What is CEX
Centralized exchange normally refers to a custodial assets trading platform that is owned, operated, and self-managed by centralized entities like a private company. Users need to deposit their assets on the platform to start trading.
In traditional finance, stock exchanges such as NYSE and Nasdaq are considered centralized exchanges. Exchanges like Binance or Kraken are centralized exchanges in the crypto industry, which operate similarly to Nasdaq, using a central order book model to match trades and determine asset prices. They also adopt a central-order book to determine the price of an asset.
Above is a screenshot of the order book of $BTC/$BUSD pair on Binance, the largest centralized crypto exchange in the world. The green figures below are the bid (buy orders) placed by potential buyers of $BTC, whereas the red ones above are prices that sellers of $BTC request.
Whenever a buy order and a sell order are matched, a transaction is done, and the agreed price is considered the latest price until another trade is executed.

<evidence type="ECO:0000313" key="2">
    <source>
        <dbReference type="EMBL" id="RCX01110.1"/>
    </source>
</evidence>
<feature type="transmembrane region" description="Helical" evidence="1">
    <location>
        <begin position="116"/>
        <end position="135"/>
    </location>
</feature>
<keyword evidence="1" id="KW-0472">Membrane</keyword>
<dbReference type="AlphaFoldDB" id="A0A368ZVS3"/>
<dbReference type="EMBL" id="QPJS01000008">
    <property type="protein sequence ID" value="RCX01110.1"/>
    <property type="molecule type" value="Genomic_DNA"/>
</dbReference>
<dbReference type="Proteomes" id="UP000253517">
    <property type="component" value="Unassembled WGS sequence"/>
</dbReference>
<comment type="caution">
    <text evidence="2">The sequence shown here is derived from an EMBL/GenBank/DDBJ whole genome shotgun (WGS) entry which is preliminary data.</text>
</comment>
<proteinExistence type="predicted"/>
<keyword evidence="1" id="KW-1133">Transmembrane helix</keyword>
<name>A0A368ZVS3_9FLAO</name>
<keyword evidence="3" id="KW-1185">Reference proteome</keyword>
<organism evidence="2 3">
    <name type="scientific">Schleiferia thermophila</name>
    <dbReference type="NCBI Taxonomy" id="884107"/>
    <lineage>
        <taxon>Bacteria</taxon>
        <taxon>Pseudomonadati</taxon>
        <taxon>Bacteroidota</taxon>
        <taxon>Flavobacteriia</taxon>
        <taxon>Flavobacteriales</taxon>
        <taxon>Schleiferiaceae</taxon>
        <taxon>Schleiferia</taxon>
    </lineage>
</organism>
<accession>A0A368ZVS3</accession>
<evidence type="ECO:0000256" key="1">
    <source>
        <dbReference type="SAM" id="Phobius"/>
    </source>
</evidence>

Although centralized exchanges carry a lot of liquidity, the fact that users do not hold custody over their assets carries risk when the exchange gets hacked like what happened to Mt.Gox in 2014, or bankrupted like what happened to FTX in 2022.
- Nowadays typical crypto centralized exchanges: Binance, Coinbase, OKX, Kraken, Bybit, KuCoin, etc.
- Typical traditional centralized stock exchanges: New York Stock Exchange, Nasdaq, etc.
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